3. The Petit Envers: itinerary for good skiers
    A nice alternative to the classic Vallée Blanche, penetrating between the “True Vallée Blanche” and the Envers du Plan glacier. This itinerary is a wonderful option for skiers who want to graduate from the True Vallée Blanche, without being too technical.
  4. The Grand Envers: itineraries for very good skiers
    Want to ski steep slopes reserved for very good skiers? This is the route for you with slopes at 45° and the reputation for being the most beautiful route of the valley (as well as the most difficult). Take off from directly from the arête onto the Envers du Plan glacier. This route is technically demanding with a mix of slopes and passages between large seracs.

The final stretch: Montenvers train vs Buvette des Mottets

When the Vallée Blanche is coming to an end your guide will decide between two finishes, based on conditions.

  1. Either hike out of the Vallée Blanche to join the ski piste that will take you back to Chamonix,
  2. Or climb the steps to join the Montenvers train which will take back to Chamonix town centre. Your Mont Blanc Unlimited ski pass will give you access to the train.

If in late spring, for example, you can’t ski back down to Chamonix due to snow conditions, you will choose the train. You might also choose the Montenvers train for its history and views after a tiring ski. But remember you’ll still need to take on roughly 400+ steps to reach the cable car, which will link you to the train station.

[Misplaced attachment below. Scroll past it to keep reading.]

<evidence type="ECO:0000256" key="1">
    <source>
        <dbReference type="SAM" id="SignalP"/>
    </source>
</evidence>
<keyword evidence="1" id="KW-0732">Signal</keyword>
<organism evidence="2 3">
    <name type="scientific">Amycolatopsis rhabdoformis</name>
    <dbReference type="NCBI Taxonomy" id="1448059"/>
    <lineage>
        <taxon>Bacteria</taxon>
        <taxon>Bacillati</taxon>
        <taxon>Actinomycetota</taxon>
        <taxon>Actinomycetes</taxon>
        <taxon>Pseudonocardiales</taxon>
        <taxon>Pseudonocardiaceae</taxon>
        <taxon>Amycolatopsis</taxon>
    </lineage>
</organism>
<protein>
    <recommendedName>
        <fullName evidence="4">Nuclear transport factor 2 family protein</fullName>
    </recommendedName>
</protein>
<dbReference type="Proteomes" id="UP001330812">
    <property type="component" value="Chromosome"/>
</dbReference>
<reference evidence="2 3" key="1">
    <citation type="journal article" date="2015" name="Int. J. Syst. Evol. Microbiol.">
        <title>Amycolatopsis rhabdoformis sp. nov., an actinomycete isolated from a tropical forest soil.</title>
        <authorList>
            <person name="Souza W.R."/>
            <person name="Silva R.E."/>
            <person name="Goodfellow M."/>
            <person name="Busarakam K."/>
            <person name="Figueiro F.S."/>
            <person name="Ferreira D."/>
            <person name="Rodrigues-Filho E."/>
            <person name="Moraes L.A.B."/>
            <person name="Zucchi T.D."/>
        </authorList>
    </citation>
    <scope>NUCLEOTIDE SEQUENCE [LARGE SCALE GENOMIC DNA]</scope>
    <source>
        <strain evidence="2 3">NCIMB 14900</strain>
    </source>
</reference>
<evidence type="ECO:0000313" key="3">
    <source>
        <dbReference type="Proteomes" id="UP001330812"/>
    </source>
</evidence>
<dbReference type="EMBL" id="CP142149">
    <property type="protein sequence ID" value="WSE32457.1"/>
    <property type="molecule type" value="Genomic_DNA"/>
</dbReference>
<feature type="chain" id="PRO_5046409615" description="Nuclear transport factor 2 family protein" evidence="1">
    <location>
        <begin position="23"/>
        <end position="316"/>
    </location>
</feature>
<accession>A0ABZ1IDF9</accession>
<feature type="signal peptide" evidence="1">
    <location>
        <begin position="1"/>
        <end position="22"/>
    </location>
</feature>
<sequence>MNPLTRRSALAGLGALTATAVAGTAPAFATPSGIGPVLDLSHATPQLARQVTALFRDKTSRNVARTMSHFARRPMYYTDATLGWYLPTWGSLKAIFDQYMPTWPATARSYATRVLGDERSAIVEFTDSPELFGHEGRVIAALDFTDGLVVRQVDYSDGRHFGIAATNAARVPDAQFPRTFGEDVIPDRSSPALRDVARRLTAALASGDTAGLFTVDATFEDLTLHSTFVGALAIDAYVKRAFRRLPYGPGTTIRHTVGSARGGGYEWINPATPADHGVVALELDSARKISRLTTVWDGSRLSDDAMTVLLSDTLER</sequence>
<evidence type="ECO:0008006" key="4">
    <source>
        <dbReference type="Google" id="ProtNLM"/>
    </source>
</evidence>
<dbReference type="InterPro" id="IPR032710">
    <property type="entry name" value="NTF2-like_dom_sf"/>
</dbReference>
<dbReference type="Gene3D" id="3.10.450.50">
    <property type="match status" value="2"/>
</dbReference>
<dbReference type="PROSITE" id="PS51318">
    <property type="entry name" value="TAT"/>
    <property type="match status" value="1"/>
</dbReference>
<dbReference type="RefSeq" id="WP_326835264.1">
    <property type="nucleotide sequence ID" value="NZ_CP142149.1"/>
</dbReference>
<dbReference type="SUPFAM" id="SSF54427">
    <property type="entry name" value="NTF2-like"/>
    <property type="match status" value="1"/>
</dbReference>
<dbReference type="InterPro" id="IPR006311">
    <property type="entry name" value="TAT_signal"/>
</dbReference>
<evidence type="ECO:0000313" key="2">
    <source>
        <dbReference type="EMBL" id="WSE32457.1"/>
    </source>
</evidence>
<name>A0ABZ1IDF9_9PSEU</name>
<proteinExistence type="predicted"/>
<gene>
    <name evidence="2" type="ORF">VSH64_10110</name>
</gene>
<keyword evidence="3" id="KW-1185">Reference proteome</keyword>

Alternatively, should there be plenty of snow, after fifteen minutes of steep tiresome hiking you will reach the Buvette des Mottets at 1,638m. Formerly on the edge of the glacier, it is now over a hundred metres away. The hike joining the two skiing sections is increasing each year, as the Mer de Glace retreats.

Once you reach the top you can stop for a drink or picnic with breathtaking views on the west side of the Aiguille des Drus. Then, head down a fun (boardercross-like) forest trail descent back to Chamonix.

NOTE: The ski piste from the Buvette is not groomed but maintained to a certain safety standard. It is quite technical with sharp fast turns that will be difficult after a tiring hike, so take care. You will rejoin the Plarnards ski area next to the Luge track.

Are you ready for skiing Vallée Blanche?

Discover our Chamonix All Year checklist. It has everything you need to know for skiing the Vallée Blanche, the ultimate and unique Chamonix ski experience.